B2B: 6 Tips on Project Communication Management

The MT Conferences section did not involve the reporting or the editorial staff of The Moscow Times.

Ludmila Shusterova
Deputy General Director, Marketing and Business Development
BDO Outsourcing Division

However bright your managers are, however well you perform, it won't make your project successful unless you communicate right.

Having had a finger in many pies as an outsourcing project manager, I am sure that bad communication is the reason why nearly 50 percent of projects fail to achieve the necessary results.

What should you do to avoid such a mistake?

Align the expectations. Make sure that all the expectations of the project's stakeholders are the same or at least do not contradict each other. Make sure that all your team members know exactly what is expected of them. It will spare you a lot of mistakes and keep your nerves calm.

Make your communication regular, make it predictable. If you don't spare a time slot for project communication in your schedule in advance, you won't find time for it later or it will be hectic. The same goes for your project team members and the customer representatives. It's easier for them to exchange the news on a weekly basis at a certain hour than to cram your unexpected meeting into an already full calendar.

Ask questions. "How's it going?" is not enough. Don't assume you know everything, the situation changes quickly. Ask specific questions: Where are we with the materials? With the personnel? With the deadlines?

Use different channels, so you can reach different audiences and align your ways of communication with the team's needs. Moreover, you have to change the channels of communication as people get used to them and lose interest. Switch from letters to telephone, from telephone to videoconferences, choose new ways to deliver your message. And I must say that there is nothing like personal contact. Unfortunately, no means of communication can replace a face-to-face meeting. I have a rule: If you exchanged letters twice and still have questions, drop the writing and call your interlocutor or arrange a meeting. A telephone conference or a cozy chat over a cup of coffee will clear up any misunderstanding there may be.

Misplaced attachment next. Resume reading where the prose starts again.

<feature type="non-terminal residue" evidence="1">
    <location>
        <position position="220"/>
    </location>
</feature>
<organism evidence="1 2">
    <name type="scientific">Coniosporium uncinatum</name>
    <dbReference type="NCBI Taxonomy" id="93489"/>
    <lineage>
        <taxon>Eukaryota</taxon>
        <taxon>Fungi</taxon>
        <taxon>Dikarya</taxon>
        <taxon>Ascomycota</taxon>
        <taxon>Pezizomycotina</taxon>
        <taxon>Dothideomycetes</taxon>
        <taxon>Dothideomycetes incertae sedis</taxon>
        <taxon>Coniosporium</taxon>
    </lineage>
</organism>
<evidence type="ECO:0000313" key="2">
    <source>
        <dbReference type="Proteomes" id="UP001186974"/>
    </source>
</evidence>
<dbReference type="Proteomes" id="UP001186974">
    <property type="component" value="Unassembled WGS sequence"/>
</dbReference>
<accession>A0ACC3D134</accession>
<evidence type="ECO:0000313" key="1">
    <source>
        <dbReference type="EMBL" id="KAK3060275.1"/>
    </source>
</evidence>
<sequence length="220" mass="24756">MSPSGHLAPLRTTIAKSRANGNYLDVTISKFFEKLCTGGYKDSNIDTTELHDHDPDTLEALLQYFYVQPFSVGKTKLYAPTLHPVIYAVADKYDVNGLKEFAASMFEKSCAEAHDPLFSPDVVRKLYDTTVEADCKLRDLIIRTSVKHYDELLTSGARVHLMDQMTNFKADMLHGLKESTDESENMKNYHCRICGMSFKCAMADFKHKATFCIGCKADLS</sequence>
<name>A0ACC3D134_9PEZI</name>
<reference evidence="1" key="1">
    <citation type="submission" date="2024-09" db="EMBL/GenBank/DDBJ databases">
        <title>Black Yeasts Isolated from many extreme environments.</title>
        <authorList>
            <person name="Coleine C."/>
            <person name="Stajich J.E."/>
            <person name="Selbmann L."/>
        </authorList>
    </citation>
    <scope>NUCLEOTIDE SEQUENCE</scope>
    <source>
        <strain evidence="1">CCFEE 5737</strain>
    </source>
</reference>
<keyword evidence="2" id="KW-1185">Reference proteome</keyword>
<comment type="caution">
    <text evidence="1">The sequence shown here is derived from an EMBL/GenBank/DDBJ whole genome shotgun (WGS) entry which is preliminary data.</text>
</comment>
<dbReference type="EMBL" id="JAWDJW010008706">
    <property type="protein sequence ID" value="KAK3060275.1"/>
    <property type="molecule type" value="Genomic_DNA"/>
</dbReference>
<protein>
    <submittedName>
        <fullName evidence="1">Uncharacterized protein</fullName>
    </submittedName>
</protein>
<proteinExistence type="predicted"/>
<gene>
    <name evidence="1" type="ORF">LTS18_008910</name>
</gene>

Repeat. Don't be sure that if you've said it once, everybody heard and understood your message. People have a bundle of work to do and a lot to think about; they forget quickly, they misinterpret, they may have not been listening to you at the moment or may have been distracted while reading your letter. Say what you want to say once, then sum it up and repeat later. Write down all the things you agreed on with your team members and customers to ensure that you understood each other correctly.

Be quick. Deliver the news as soon as it happens. If your team members have a different picture of what is going on, at least their actions won't be coordinated. But more likely a lot of mistakes will be made, a lot of time and resources wasted. Feed your people with information as attentively as a mother nourishing a baby. Everybody should know what's going on and what to expect at any time. If anybody is surprised about a project status review, you must have made a mistake somewhere.

But even if you make a mistake, do not cry your eyes out. As soon as you become an experienced project managers, you will learn to forgive yourself. Any mistake is curable.

You see, a good project communication is very simple. Simple, clear and transparent. But to make it simple is hard enough.


The MT Conferences section did not involve the reporting or the editorial staff of The Moscow Times.